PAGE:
This is a male Pileated Woodpecker. You can tell he is male from the complex expression of boredom and impatience on his face as he waits for the female to come and take her turn on the nest.

He could have spent his time constructively, re-shaping the nesthole to better conform to the “oval” description of popular guidebooks. Perhaps he might have spruced the place up a bit. Whatever!

I am deducing that there may be eggs in the nest. The male seemed keen to be away from the hole, popping his head out to investigate any noise in the hope that the female might have returned to relieve him of this tiresome shift. He was reluctant to go though as if his sense of duty had trumped his low capacity for responsibility. When she did return, she brought no food with her for growing peckerlets. The male ducked back inside the hole.

He could be seen through the entrance, thrashing around inside. If Pileated Woodpeckers are anything like Lady Helen and myself, he had been caught unawares with the place in a mess and was frantically trying to tidy up in an attempt to limit the tongue-lashing that he probably deserved. He launched himself from the entrance.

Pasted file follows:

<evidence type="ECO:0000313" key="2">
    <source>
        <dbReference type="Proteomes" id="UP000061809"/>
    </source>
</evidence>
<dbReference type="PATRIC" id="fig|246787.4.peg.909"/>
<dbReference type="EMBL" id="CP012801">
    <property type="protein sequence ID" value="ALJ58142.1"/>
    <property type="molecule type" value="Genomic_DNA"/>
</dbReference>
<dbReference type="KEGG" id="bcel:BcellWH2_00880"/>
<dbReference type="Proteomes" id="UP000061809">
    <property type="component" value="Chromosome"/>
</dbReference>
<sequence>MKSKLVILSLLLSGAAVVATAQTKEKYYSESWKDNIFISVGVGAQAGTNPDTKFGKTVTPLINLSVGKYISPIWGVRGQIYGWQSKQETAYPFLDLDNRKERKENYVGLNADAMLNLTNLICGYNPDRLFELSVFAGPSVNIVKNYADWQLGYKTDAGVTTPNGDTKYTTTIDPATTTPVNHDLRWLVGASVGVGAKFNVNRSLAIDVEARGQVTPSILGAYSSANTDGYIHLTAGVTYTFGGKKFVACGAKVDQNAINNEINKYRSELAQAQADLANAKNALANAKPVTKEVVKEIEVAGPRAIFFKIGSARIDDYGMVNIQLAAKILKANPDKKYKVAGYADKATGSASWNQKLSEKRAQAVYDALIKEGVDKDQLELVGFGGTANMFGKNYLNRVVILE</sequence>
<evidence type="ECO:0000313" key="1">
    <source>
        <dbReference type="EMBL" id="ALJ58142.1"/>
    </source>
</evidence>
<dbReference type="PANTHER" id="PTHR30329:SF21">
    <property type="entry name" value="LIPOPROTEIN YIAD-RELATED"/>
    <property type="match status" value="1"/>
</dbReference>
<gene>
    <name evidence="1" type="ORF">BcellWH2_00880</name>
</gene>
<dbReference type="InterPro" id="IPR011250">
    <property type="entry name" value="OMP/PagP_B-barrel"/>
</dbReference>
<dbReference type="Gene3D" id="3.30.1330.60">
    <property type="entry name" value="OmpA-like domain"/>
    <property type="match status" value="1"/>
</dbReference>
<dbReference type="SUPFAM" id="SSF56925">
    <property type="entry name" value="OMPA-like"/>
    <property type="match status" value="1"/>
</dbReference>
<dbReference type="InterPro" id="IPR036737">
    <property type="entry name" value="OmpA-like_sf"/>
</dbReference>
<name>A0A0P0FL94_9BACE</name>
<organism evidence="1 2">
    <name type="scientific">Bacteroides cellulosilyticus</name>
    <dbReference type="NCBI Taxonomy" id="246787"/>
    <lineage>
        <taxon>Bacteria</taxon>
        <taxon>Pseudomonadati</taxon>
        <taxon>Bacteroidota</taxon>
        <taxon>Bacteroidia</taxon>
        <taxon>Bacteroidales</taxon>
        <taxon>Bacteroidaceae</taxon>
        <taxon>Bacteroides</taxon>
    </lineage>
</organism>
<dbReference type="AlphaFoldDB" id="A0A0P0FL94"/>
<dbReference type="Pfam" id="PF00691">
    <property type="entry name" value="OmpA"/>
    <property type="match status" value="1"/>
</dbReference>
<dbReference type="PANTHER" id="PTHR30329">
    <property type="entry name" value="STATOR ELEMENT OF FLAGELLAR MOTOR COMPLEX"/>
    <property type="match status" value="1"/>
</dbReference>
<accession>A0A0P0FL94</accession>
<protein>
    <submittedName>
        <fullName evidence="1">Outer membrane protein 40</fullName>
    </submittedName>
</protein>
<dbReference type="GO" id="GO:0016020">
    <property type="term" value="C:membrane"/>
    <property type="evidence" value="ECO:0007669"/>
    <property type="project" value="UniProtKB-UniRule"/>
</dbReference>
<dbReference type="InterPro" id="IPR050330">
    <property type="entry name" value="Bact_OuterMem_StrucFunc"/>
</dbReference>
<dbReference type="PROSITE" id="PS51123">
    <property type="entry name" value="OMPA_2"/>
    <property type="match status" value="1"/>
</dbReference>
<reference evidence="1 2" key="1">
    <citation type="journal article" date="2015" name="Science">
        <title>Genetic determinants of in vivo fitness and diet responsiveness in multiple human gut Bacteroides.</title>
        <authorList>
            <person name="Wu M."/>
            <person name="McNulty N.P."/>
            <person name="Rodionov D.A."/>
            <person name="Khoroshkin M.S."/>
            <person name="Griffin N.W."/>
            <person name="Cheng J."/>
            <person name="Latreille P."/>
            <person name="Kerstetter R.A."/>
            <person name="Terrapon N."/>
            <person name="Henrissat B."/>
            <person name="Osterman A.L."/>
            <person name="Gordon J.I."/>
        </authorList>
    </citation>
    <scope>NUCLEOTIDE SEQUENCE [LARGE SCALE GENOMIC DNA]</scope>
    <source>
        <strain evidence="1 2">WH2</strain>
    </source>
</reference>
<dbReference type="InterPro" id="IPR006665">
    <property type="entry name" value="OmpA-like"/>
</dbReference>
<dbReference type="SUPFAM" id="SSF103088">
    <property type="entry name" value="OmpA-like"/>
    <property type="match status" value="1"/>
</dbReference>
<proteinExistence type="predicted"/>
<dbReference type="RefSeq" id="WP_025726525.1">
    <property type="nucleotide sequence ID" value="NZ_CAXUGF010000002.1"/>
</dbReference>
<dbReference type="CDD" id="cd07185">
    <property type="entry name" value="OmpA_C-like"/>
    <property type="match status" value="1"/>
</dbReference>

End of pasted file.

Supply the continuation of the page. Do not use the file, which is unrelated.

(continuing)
He obviously didn’t want to stick around and endure the cold, bitter silence during dinner and scarpered before she started telling him about her day.

Lady Helen has an expression similar to this one. It is an appeal to a higher authority to help her stay calm when her mother says “I told you so!”


Written by Redgannet
Redgannet worked for more than 35 years as a flight attendant for an international airline. He came to birding late in his career but, considering the distractions, doesn't regret the missed opportunities. He was paid to visit six continents and took full advantage of the chance to bird the world. He adopted the nom de blog, Redgannet, to avoid remonstrations from his overbearing employer, but secretly hoped that the air of mystery would make him more attractive to women. Now grounded, he is looking forward to seeing the seasons turn from a fixed point.